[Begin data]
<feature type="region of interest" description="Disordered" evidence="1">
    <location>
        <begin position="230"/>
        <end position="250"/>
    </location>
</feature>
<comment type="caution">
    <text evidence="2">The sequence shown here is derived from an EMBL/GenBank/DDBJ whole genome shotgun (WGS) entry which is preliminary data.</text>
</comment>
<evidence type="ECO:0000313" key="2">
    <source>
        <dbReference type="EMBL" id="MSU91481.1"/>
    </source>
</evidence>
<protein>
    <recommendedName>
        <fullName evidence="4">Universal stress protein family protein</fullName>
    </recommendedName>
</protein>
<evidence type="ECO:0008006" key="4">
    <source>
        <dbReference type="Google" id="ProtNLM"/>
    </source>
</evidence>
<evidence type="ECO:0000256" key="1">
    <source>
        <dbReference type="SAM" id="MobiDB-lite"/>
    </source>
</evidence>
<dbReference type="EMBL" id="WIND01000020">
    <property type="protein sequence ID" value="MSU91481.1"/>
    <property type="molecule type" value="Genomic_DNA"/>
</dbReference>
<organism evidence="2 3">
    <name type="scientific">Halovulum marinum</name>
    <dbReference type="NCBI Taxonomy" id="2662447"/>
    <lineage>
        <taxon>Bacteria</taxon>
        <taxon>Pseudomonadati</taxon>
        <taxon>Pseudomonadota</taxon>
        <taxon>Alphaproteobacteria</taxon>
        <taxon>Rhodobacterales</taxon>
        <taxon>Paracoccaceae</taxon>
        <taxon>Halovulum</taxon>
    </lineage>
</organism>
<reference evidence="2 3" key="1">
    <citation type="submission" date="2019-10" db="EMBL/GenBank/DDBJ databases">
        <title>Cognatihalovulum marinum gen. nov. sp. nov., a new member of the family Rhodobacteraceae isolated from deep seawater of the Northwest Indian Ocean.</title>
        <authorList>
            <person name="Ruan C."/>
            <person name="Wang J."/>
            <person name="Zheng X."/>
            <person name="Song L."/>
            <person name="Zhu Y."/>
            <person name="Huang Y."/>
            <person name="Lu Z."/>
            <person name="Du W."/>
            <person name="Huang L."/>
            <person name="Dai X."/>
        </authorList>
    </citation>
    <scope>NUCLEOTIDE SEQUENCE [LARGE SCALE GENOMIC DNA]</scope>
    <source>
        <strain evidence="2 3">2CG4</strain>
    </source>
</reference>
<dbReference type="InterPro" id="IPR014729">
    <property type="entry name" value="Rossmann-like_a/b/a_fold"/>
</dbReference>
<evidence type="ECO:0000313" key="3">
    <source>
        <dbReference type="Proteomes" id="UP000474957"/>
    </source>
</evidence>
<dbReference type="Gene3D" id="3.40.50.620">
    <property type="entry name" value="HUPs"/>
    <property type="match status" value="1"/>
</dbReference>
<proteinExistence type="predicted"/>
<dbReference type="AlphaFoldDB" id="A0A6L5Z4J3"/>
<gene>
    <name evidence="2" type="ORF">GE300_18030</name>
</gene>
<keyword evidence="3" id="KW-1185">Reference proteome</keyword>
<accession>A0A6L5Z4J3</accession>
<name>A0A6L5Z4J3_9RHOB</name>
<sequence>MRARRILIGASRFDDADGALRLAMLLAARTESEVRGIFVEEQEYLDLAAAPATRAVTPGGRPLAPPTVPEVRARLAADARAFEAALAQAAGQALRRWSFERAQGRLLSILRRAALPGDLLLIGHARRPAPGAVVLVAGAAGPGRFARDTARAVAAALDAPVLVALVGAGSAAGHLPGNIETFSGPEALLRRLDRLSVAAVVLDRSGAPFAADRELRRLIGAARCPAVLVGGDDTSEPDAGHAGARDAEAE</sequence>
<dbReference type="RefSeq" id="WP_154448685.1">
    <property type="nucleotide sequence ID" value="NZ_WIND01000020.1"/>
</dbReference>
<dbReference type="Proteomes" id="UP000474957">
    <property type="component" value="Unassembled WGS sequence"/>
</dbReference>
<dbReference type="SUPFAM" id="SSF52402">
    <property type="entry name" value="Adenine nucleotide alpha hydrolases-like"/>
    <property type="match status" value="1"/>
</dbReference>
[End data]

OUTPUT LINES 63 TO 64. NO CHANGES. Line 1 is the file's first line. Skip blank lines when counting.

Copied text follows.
    <scope>NUCLEOTIDE SEQUENCE [LARGE SCALE GENOMIC DNA]</scope>
    <source>